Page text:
Ocean City, NJ Eight Blocks Burn, Oct 1927
OCEAN CITY TRADE AREA IS SWEPT BY $4,000,000 FIRE.
THIRTY BUILDINGS FALL PREY TO FLAMES IN EIGHT BLOCKS AT NEW JERSEY RESORT, INVOLVING HOTELS, THEATRES, SHOPS AND GARAGES -- ONE MAN KILLED -- FIREMAN IS INJURED -- NORMANDIE HOTEL AND HIPPODROME PIER GONE.
Ocean City, N. J., Oct. 12. -- (U.P.) -- An area eight blocks square was a smoldering mass of debris today after one of the most disastrous fires in local history.
Thirty buildings were razed, causing a loss of approximately $4,000,000. Among them were three big frame hotels, shops, business houses, a garage, two motion picture theatres, many boardwalk concessionaires and the Hippodrome Pier.
Three firemen were injured severely by glass and flame, one of them perhaps fatally. EMIL LANDBACH, of Ocean City, was killed near Mays Landing, N. J., when his automobile skidded and overturned while he was on his way to the fire. He had heard that his home was in danger.
The fire started at 7 p.m. and within a few hours several frame buildings were ablaze. A shift in the wind at 11 p.m. helped check the blaze. Fireproof buildings along Asbury avenue, the main business section, also aided in checking the flames.
At midnight fire fighters from a dozen cities who answered the call for help had the flames under control.
Relief measures for the scores dispossessed were under way today. The fact that many lives had not been lost in the fire is attributed to the fact most of the cottages, boarding houses and hotels in the path of the flames were practically deserted for the winter. The population of Ocean City has shrunk from 100,000 to but little more than its winter time 8,000.
For a time it appeared as though the entire resort would be destroyed. Mayor JOSEPH G. CHAMPION, at one stage of the fire, stated that dynamite was the only hope of saving the city.
Two of the largest hotels in the city, the Normandie by the Sea and the Lincoln, were among the buildings destroyed. The Normandie contained 1000 rooms and the Lincoln about 600.
The mayor stated that an explosion of gasoline in the Boardwalk Garage, when the flames consumed that structure, was responsible for the rapid spread of the fire.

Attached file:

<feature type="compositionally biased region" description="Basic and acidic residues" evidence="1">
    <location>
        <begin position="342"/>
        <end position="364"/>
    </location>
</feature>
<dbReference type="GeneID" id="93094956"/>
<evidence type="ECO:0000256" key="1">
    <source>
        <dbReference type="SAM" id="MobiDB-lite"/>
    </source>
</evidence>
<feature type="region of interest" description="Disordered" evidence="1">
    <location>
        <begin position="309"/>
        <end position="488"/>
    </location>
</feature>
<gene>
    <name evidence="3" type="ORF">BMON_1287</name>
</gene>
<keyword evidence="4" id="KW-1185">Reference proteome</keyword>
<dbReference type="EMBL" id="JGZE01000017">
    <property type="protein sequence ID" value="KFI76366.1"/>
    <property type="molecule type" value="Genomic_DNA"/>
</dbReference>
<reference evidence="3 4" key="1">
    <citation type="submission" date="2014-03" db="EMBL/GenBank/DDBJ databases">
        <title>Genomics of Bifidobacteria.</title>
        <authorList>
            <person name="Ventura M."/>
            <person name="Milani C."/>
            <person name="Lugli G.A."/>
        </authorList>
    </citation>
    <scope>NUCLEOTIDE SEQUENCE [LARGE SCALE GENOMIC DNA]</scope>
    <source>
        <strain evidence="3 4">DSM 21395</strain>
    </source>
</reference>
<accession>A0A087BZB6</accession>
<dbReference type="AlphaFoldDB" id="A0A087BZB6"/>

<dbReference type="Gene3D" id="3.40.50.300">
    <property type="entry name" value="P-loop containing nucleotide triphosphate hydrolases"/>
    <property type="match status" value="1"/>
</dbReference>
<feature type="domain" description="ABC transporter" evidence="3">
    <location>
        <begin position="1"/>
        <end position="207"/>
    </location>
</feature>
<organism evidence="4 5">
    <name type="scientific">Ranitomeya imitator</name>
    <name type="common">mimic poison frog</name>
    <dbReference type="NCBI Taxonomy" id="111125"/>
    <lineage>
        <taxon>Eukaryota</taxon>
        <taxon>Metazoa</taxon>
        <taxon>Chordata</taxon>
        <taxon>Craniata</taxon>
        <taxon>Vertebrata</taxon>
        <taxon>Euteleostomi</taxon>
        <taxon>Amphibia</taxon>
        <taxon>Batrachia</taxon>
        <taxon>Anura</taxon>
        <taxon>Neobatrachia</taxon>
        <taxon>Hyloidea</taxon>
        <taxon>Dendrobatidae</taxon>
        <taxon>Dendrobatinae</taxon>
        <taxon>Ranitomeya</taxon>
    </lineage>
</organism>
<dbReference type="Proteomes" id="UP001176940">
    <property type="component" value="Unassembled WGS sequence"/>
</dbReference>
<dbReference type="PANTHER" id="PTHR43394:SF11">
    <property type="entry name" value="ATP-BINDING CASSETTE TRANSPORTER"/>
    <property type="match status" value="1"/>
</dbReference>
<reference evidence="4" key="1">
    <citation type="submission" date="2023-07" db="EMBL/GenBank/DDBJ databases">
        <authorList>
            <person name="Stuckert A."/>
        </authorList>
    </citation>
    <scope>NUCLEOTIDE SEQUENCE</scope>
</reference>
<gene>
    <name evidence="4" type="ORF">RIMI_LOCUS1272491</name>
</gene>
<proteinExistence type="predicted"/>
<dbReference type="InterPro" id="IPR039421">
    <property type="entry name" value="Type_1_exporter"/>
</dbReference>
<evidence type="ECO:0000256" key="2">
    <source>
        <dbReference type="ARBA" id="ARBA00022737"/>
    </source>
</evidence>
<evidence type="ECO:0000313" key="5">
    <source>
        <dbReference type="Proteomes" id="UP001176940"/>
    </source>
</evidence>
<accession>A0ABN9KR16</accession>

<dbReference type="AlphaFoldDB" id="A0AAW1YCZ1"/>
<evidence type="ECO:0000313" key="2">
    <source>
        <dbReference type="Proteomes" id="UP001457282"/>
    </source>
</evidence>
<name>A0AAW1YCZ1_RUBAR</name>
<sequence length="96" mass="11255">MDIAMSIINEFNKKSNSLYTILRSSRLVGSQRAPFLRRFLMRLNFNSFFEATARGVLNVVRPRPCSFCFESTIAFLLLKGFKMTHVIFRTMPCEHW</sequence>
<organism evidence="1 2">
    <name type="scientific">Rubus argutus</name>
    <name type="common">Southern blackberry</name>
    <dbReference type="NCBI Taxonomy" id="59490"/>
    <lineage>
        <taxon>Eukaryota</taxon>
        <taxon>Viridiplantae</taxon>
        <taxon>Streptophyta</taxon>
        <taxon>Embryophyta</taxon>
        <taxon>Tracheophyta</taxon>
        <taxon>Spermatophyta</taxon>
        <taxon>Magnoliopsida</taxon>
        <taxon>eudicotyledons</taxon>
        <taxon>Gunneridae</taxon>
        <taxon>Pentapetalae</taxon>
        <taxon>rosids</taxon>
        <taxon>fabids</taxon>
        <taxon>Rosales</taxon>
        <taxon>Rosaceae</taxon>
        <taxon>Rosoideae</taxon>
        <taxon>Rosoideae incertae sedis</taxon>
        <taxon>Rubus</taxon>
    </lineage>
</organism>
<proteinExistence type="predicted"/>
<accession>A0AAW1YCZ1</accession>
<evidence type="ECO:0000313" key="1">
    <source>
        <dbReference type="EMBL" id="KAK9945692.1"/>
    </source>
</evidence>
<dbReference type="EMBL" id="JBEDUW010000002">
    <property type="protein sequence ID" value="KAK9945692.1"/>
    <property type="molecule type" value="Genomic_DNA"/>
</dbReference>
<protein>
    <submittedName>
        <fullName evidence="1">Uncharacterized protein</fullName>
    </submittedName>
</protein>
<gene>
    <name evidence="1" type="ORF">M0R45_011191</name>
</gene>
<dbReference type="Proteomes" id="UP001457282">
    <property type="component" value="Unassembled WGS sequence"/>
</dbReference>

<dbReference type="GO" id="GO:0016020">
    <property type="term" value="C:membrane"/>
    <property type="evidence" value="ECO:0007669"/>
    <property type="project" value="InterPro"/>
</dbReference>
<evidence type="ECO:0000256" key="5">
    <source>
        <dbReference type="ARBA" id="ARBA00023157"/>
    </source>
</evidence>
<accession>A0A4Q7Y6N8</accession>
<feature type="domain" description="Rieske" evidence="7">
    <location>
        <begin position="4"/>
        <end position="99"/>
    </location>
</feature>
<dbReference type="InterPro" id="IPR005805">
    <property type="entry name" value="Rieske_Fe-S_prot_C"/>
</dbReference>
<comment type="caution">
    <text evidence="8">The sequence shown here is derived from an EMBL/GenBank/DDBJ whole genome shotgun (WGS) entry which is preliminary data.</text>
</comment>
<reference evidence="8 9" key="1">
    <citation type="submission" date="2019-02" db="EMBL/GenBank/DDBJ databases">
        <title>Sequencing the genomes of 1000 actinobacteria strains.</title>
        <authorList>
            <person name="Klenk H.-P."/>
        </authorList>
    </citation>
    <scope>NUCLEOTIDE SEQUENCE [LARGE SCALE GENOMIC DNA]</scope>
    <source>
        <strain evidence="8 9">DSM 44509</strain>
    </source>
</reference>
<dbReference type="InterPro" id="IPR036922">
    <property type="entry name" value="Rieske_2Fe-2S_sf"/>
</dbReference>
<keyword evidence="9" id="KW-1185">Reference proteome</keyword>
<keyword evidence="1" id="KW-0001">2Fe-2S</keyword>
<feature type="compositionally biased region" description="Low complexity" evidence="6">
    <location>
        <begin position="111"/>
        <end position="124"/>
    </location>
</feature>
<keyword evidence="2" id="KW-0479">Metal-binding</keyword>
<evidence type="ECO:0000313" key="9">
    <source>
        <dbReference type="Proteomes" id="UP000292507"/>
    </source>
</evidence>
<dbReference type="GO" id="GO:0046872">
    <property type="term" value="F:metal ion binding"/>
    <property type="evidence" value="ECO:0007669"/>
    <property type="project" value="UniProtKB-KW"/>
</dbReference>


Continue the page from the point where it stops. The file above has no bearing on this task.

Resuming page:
School boys, organized into small bands, rescued several thousand dollars' worth of valuable merchandise from burning stores, piling the goods along the entire beach front. County detectives and state and city police were placed on guard over the goods.
The Grand Theatre, a large motion picture house, and several other buildings in the vicinity of Ninth street and the Boardwalk, were destroyed. Other hotels badly damaged included the Biscayne, Traymore, Mayberry, Swarthmore and Waverly.
The mayor's residence was also burned. Other buildings taken were the Seaside and Shelton baths, CROWE'S greenhouses and a score of shops along the Boardwalk.
The fire started, according to another story, in the Unger Arcade Building. The first fire company to arrive on the scene had no chance of conducting an investigation into the origin because the buildings on either side facing the ocean had taken fire and were rapidly spreading.
Fifteen minutes after the firemen began playing on the blazing structures on the 'walk' the flames had made their way down Ninth street and fired the Boardwalk Garage, adjoining the Arcade building on the Ninth street side.
With a roar that could be heard all over the resort, a huge gasoline tank exploded, sending the blazing fuel high into the air. The firemen ran for their lives, and as they did so three more tanks went up in rapid succession. The high-shooting flames and the burning embers carried to the air by the stiff breeze from the ocean landed on the tops of other buildings, and in a short time the entire Boardwalk section between Ninth and Tenth streets was a blazing mass.
The Normandie, a six-story frame structure, was doomed in a very few minutes. It appeared to catch in a dozen places at once and burned up like a matchbox.
The Hippodrome, the city's largest pier and amusement center, was one of the first buildings to fall before the flames. The Strand moving picture theatre, on the 'walk,' was destroyed soon after.
Chester Times Pennsylvania 1927-10-12